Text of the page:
From these findings, they reasoned that oxygen therapy given to patients with acute lung inflammation might "short-circuit" this protective pathway by preventing oxygen levels from dropping enough to trigger the inflammation stop signal.
To explore this possibility in an animal model, Dr. Sitkovsky and his colleagues induced lung inflammation in three groups of mice. The first group of 15 mice did not receive any supplemental oxygen. While they sustained moderate lung damage, only two died. Another group of 15 mice with acute lung inflammation were treated with either 100 percent or 60 percent oxygen for 48 hours. These mice suffered very extensive lung damage, and 11 of 15 died. Finally, the scientists treated another 15 mice with acute lung inflammation with a combination of 100 percent oxygen and an adenosine-like drug to compensate for the oxygen-induced loss of natural adenosine. Only two mice in this group died, and exacerbation of lung inflammation by oxygen was prevented.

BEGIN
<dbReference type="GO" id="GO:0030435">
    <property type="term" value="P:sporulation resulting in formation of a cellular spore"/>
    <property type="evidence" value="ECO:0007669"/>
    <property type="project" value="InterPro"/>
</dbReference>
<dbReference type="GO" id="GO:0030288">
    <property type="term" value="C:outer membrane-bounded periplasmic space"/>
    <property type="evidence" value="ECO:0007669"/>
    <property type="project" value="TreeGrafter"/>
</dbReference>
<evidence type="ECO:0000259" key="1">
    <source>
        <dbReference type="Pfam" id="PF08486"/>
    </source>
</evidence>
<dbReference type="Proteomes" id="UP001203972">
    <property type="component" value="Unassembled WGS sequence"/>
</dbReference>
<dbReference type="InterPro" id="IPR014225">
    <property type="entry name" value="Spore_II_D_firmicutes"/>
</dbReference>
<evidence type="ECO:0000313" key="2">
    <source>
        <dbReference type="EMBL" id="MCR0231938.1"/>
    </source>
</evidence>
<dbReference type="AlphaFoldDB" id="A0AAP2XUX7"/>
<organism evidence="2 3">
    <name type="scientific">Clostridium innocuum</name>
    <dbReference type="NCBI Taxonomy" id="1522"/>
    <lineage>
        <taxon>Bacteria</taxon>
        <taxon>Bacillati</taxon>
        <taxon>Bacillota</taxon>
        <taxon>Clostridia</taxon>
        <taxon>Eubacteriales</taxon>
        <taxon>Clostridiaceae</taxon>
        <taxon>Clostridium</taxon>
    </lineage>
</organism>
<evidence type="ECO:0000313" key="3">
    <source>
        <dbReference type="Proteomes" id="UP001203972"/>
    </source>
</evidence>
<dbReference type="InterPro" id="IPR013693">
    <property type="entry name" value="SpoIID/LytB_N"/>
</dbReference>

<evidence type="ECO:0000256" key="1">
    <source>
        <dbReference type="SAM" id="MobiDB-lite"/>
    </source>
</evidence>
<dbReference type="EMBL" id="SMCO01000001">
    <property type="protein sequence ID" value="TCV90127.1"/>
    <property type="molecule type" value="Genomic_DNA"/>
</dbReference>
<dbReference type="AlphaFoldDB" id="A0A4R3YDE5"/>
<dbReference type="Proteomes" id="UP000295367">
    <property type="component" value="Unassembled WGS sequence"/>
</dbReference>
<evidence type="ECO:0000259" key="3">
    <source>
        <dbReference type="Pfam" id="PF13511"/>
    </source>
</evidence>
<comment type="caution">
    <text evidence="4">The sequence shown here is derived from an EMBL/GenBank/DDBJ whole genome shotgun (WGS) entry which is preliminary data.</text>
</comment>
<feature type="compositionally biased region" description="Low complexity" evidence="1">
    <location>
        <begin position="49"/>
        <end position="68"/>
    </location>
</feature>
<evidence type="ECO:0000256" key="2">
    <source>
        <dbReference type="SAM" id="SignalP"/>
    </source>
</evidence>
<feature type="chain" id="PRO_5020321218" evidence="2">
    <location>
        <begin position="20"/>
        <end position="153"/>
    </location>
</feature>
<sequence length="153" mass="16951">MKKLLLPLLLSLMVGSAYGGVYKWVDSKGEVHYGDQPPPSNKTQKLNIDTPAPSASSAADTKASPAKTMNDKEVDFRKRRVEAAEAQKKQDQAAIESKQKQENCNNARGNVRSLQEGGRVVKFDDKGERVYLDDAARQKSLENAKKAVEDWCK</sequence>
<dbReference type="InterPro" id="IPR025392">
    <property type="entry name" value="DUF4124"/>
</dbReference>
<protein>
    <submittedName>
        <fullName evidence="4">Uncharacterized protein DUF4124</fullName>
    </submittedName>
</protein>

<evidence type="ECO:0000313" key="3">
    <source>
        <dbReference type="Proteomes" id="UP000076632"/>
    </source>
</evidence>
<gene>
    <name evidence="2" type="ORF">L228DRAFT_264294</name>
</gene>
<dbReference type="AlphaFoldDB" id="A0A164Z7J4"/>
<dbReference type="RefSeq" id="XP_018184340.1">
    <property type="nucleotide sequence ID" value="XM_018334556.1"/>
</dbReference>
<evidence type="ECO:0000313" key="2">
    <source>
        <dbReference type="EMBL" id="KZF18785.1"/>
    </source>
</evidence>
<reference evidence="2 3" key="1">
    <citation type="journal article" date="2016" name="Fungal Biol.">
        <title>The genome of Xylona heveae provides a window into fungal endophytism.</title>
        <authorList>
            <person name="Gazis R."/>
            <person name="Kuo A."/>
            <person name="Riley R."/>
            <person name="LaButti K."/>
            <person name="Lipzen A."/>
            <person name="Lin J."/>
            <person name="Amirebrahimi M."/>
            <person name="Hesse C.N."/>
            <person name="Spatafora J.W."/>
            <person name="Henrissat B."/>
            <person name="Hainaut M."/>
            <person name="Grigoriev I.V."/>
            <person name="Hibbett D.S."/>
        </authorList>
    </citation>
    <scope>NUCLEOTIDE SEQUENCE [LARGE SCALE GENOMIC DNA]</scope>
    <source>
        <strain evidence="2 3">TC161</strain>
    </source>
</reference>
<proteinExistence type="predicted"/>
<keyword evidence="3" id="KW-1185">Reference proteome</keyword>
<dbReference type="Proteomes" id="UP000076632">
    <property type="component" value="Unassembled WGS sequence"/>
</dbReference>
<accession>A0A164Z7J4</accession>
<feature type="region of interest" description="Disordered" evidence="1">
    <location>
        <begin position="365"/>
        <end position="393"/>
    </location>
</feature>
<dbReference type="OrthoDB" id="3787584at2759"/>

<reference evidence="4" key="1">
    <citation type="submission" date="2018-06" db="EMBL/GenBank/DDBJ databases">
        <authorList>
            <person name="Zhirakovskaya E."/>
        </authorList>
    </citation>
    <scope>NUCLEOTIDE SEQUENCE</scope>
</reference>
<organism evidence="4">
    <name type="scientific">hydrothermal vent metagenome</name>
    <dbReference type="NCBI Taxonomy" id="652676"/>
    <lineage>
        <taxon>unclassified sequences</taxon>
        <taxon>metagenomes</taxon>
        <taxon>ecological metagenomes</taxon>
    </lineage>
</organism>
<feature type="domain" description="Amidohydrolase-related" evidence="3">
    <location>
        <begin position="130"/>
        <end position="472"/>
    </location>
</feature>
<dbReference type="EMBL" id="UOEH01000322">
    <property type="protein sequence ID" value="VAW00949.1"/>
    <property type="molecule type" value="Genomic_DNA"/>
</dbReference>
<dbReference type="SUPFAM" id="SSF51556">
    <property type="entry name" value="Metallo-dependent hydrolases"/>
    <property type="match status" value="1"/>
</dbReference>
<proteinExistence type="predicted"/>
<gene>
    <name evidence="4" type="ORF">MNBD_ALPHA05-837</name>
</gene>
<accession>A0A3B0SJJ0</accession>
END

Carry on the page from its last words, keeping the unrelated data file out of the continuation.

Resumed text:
The investigators conclude that in this small animal model highly pure oxygen therapy without the addition of an adenosine substitute worsens pre-existing lung inflammation. "We suggest that these adenosine substitutes be evaluated for their possible usefulness in settings of acute lung inflammation due to infection or other causes, such as asthma or surgical trauma," says Dr. Sitkovsky.
Dr. Sitkovsky is now continuing his research at the newly established New England Inflammation and Tissue Protection Institute, a consortium at Northeastern University in Boston.
NIAID is a component of the National Institutes of Health, an agency of the U.S. Department of Health and Human Services. NIAID supports basic and applied research to prevent, diagnose and treat infectious diseases such as HIV/AIDS and other sexually transmitted infections, influenza, tuberculosis, malaria and illness from potential agents of bi
Contact: Anne A. Oplinger
NIH/National Institute of Allergy and Infectious Diseases